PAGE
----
Junior year is often hailed as the paragon of busy-ness; everything from school to extracurriculars tends to ramp up. With a busy schedule involving sports, music practice, AP classes, journalism, and more, I had to find a way to keep everything under control. With a lot of experimentation, I came up with the things that work best for me.
Below are the ways I stay organized and motivated during the school year. A lot of these are applicable to everyone and I highly recommend you either adapt them or find ways to modify them to better suit you.
1. Write everything down
This may seem really obvious, but you would be amazed at the amount of people that try to keep track of everything they need to do in their head. Save that brainpower for homework and write down everything you need to to do! I like using the Stickies application on my computer because I do most of my homework on my computer, and I also write in my planner. You can either hand-write or type what you need to do, but hand-writing it will help ingrain it into your brain.
2. Prioritize and categorize
For everything you write down, prioritize it by when it’s due and categorize it by the difficulty of the task as well as how long it will take. This is a really easy way of gauging what order to do activities in. I like staggering long and short tasks and also staggering easy and difficult tasks so that I don’t get tired as easily.
3. Take breaks
Some people tend to forget to take breaks; luckily, I love taking breaks so I always make sure to take a lot. You can vary how you take breaks. I like to take a lot of short breaks, but some people like to take only a few breaks but enjoy longer breaks. Breaks help you reset so you can stay focused for longer instead of getting tired. A break is also a great source of motivation. If I tell myself I get a break after finishing a particular task, I’m more likely to get the task done faster. During a break, remember to not just surf Instagram — get up, stretch, drink water, eat a snack, go outside, pet your dog, say hi to your family, or do anything that gets you moving and engaged!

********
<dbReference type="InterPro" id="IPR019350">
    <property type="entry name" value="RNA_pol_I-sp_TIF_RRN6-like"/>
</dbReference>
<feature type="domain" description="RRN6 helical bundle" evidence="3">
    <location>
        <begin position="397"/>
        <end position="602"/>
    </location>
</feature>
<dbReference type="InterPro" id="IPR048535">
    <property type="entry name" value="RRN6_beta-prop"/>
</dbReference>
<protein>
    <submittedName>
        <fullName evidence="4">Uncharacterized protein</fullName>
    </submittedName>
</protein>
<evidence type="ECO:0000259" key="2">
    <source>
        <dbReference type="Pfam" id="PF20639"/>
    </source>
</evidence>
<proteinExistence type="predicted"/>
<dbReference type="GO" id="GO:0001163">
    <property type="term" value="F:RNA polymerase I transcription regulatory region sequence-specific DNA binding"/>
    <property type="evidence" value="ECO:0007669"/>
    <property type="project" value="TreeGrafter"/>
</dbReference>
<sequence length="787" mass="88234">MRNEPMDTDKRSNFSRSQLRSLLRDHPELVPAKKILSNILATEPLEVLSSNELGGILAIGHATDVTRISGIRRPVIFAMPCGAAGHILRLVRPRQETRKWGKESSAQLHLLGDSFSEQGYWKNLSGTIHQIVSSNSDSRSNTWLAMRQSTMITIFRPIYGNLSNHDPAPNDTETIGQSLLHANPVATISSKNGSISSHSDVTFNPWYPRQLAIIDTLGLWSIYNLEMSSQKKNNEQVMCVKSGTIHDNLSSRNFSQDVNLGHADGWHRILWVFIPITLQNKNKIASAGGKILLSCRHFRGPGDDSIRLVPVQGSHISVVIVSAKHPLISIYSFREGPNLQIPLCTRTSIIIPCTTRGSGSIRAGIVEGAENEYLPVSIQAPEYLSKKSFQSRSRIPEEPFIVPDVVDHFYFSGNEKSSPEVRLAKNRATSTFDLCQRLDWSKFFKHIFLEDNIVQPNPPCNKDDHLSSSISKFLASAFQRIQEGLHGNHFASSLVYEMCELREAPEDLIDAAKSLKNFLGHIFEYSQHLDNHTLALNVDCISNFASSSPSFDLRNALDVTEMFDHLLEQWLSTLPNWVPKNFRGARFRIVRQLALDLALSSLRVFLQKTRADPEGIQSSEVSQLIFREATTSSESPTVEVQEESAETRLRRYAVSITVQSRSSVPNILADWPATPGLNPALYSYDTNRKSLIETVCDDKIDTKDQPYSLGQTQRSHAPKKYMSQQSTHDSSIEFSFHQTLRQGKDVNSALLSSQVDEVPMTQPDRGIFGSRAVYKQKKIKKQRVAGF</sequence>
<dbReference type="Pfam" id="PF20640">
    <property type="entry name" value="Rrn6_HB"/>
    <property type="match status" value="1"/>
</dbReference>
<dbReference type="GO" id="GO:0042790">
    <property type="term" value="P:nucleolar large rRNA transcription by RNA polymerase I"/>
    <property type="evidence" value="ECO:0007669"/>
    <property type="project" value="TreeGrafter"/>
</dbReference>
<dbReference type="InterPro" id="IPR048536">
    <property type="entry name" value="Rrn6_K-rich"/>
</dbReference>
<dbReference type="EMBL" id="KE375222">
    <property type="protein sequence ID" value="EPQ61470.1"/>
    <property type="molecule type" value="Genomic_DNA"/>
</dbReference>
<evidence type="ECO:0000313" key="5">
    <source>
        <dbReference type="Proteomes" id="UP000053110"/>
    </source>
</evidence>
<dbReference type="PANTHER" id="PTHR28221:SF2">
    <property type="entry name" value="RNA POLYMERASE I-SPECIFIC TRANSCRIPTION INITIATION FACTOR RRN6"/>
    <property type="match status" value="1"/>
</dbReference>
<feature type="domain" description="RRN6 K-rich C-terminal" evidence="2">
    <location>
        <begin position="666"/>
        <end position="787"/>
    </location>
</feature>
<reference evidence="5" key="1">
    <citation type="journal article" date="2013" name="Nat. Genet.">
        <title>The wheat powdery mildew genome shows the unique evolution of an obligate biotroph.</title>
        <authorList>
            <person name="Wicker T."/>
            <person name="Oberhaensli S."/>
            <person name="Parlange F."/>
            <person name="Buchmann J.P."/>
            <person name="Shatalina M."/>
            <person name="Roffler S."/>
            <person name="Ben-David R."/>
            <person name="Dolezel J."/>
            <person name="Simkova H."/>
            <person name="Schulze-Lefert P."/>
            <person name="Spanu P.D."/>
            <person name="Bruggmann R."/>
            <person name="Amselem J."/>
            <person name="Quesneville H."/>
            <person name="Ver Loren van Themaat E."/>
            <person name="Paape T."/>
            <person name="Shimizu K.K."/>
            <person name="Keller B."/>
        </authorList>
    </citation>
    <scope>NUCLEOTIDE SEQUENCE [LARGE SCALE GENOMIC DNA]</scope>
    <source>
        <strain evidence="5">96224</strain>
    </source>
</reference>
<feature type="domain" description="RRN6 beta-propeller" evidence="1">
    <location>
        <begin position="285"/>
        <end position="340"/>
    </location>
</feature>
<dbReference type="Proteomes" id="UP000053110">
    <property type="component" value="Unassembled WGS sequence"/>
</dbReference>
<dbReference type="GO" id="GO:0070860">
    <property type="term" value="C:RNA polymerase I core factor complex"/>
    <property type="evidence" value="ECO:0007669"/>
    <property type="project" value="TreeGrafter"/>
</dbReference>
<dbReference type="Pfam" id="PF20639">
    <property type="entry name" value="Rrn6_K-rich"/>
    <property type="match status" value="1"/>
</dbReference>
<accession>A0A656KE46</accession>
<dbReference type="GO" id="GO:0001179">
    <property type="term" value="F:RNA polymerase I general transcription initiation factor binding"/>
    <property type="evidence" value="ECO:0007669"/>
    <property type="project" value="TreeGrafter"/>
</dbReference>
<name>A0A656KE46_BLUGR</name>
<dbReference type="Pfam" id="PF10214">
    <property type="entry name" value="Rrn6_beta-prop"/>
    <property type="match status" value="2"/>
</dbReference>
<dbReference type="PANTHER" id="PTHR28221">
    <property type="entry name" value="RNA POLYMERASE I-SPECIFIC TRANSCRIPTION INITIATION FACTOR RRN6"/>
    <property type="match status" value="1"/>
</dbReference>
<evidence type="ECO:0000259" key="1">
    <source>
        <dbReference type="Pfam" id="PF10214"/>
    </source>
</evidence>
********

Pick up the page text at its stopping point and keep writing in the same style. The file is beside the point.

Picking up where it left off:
4. Schedule in the things you don’t think about
The issue with trying to write a schedule for each day with timings for activities is that it doesn’t take into account things like sports practice running late, getting stuck in traffic, etc. For that reason, I don’t put specific timings on my activities, but you can if it helps you. Additionally, a lot of people only schedule academic activities. It’s important to schedule in things like time with family, hanging out with friends, exercising, and other things that are necessary to maintain mental and physical health. I like to combine categories — for example, I like to schedule in workout sessions with friends — because I usually have limited time. I also like to put fun activities into my planner to keep myself excited and motivated.
5. Find ways to hold yourself accountable
It’s really easy to take a much longer break than anticipated, get distracted taking one too many Buzzfeed quizzes, or fall down a Facebook rabbit hole. I do it all the time too. To minimize this and to maximize productivity, I find people and techniques to keep myself accountable. Some of my strategies include studying with friends, face-timing a friend while I do work, putting my phone out of physical reach while doing work, or studying next to a parent so that I won’t get distracted on the internet. You can even download apps that will block you from accessing certain websites (like Youtube) for a specific period of time.
With these tips, it’s easier for me to stay organized and motivated, and hopefully they will help you too. If you try any of these, let me know in the comments below if they worked for you. I’d also love to hear any of your own tips!